Pages : 323; Paperback;
210 X 275 mm approx.
Pages : 321; Paperback;
210 X 275 mm approx
Textbook Price: Rs. 750 ;
Workbook Price: Rs. 700;
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SUMMARY: In management, control systems are broadly concerned with the attainment of goals and implementation of strategies. According to Robert Simons, diagnostic control systems, beliefs systems, boundary systems, and interactive control systems are the four levers of control used in management. Based on the object of control, management controls are classified into action controls – behavioral restrictions, pre-action appraisals, and action accountability; results controls; and personnel/cultural controls. Depending on the situation, various combinations of controls may be used in a management control system. An adaptive management control system facilitates organizational learning and the adoption of new strategies (where required) with the external environment in focus, and making innovations which lead to improved processes and better responsiveness to the market conditions.
The control mechanisms that increase the organization's probability of achieving its strategic objectives are collectively referred to as strategic control. According to Rockart, CSFs are "the limited number of areas in which results, if they are satisfactory, will ensure successful competitive performance for the organization. They are the few key areas where things must go right for the business to flourish." They are "areas of activity that should receive constant and careful attention from management." Each industry and, in turn, each organization, has a different set of CSFs. The alignment between the mission and strategic goals which determine the CSFs is ensured by strategic controls. Performance measures are required to track and monitor the activities which lead to the achievement of the CSFs. Performance measures are of three types: performance indicators (lead or lag indicators), key performance indicators, and key result indicators.
'The Balanced Scorecard (BSC)' is a concept that combines financial and non-financial measures, short-term and long-term goals, the organization's market performance and internal improvements, past outputs, and ongoing requirements. The BSC framework considers the customer perspective (To achieve our vision, how should we appear to our customers?); internal business process perspective (To satisfy our customers and shareholders, what business processes must we excel at?); and the innovation/learning and growth perspective (To achieve our vision, how will we sustain our ability to change and improve?); in addition to the financial perspective (To succeed financially, how should we appear to our shareholders?). In the implementation of the BSC, these perspectives are seen and evaluated in an interconnected manner and not as standalone perspectives. The BSC is useful as a tool for strategic performance control and strategic learning.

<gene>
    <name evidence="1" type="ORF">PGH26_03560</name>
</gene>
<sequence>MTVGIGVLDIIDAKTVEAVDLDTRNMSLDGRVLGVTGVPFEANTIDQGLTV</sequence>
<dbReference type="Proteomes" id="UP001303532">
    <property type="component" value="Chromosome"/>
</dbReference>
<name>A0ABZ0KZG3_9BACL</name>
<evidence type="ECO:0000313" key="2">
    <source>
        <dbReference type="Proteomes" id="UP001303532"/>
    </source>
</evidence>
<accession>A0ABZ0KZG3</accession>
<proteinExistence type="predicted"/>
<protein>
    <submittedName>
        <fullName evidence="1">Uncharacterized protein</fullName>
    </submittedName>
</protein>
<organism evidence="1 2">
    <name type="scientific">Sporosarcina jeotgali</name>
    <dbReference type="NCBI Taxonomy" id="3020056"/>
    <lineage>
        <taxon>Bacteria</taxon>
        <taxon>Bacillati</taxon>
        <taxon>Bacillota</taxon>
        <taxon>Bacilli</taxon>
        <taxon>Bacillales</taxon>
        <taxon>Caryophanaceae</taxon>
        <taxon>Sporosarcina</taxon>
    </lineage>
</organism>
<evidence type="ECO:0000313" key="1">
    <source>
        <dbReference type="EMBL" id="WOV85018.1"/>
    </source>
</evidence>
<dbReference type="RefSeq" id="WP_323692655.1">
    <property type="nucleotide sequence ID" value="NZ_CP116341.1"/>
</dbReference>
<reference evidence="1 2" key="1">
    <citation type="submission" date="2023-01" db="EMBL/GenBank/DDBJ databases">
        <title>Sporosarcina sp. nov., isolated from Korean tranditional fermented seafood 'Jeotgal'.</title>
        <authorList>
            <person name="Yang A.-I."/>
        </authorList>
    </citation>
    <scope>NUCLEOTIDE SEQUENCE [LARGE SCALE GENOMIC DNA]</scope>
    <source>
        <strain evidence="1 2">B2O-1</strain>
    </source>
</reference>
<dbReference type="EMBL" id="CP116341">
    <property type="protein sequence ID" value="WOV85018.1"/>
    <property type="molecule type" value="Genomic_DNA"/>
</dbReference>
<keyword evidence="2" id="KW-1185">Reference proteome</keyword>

Operational control systems help operating managers to implement strategy at their level. These systems help to guide, monitor, and evaluate progress in meeting the annual objectives of the company. Corporate resource planning, budgets, and policies and procedures are three important topics in operational control. The most common types of budgets that translate company objectives are revenue budgets, capital budgets, and expenditure budgets. Many organizations have shifted their focus away from traditional budgets to 'rolling budgets' or 'rolling forecasts'.
Bechmarking has transformed the way businesses are organized, managed and run. Benchmarking is the process of improving performance by continuously identifying, understanding (studying and analyzing), and adapting outstanding practices and processes found inside and outside the organization, and implementing them in the organization. Benchmarking is beneficial in raising operational efficiency. Operational efficiency leads to gains in productivity that can result in increased profits. But benchmarking is not a strategic decision-making tool.
Business process reengineering is an improvement philosophy. This process can be applied at the level of the individual process or at the level of the organization. Re-engineering achieves performance improvements by redesigning operational processes and maximizing value-added content. There are two broad approaches to redesigning: the systemic approach, and the clean sheet approach. When actually redesigning processes, most firms follow a mix of both the approaches.